Towards a synthesis perspective : sustainable development government policy and the Australian residential building sector

Publication Type:
Thesis
Issue Date:
2012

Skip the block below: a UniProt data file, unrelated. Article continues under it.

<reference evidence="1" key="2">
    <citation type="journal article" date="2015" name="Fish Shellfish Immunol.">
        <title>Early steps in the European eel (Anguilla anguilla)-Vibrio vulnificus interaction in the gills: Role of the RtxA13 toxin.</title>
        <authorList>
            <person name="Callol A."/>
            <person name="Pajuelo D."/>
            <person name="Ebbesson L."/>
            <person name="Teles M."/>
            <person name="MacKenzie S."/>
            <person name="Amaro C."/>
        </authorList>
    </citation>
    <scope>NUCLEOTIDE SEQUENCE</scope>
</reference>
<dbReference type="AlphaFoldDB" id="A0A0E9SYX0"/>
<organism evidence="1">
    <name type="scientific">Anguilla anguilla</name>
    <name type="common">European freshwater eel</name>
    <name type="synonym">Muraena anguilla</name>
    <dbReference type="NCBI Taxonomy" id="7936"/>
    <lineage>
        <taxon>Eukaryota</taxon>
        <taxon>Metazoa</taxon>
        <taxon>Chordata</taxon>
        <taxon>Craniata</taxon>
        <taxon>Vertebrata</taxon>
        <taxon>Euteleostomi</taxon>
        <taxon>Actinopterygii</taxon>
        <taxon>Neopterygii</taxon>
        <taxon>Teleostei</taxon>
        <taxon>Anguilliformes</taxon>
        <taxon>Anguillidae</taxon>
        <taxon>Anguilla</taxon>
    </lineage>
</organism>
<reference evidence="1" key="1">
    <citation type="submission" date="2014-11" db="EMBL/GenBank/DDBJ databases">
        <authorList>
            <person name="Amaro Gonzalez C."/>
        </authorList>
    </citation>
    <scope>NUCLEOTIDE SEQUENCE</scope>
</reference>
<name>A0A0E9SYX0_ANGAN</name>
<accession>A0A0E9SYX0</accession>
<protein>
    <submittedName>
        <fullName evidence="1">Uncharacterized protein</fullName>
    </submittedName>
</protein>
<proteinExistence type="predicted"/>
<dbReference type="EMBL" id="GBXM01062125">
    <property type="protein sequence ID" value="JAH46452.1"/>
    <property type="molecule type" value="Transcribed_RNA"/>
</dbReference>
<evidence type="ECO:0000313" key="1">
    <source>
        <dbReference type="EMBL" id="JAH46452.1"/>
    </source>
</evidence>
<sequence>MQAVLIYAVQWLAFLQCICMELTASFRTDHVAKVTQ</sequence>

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NO FULL TEXT AVAILABLE. This thesis contains 3rd party copyright material. ----- Government environmental policies created to address the impacts caused by human development place significant focus on the built environment. However, despite their implementation, environmental impacts have not been substantially diminished. This thesis questions why the influence of government policy has not resulted m a greater reduction of environmental impacts and argues that the adoption of a theoretical perspective primarily focused on human systems, as opposed to ecological systems, is a key factor. This thesis critically examines the key theoretical perspectives to sustainable development and how they frame government policy initiatives. The key theoretical perspectives are identified as the anthropogenic perspective, which takes a human focus; the eco-centric perspective, which takes an ecological focus; and the synthesis perspective, which combines human and ecological interests. An investigation of the Australian residential building sector identifies the key groups who have the most potential to effect sustainable development and finds that regulatory bodies are the most influential due to their ability to implement policy. A case study of the State Environmental Planning Policy (Building Sustainability Index: BASIX) assesses its effectiveness to regulate the environmental impacts of the New South Wales residential building sector, with reference to primary data from interviews conducted with both the creators of BASIX and some of the users of this tool. Its benefits and limitations are critically examined to reveal that it is founded on an anthropogenic perspective that seeks to retain and protect existing economic interests. The thesis argues that a shift from the primarily human focused perspective towards a more holistic approach of the synthesis perspective would allow for economic and ecological agendas to be balanced. This could improve the potential of BASIX to reduce the environmental impacts from the built environment.
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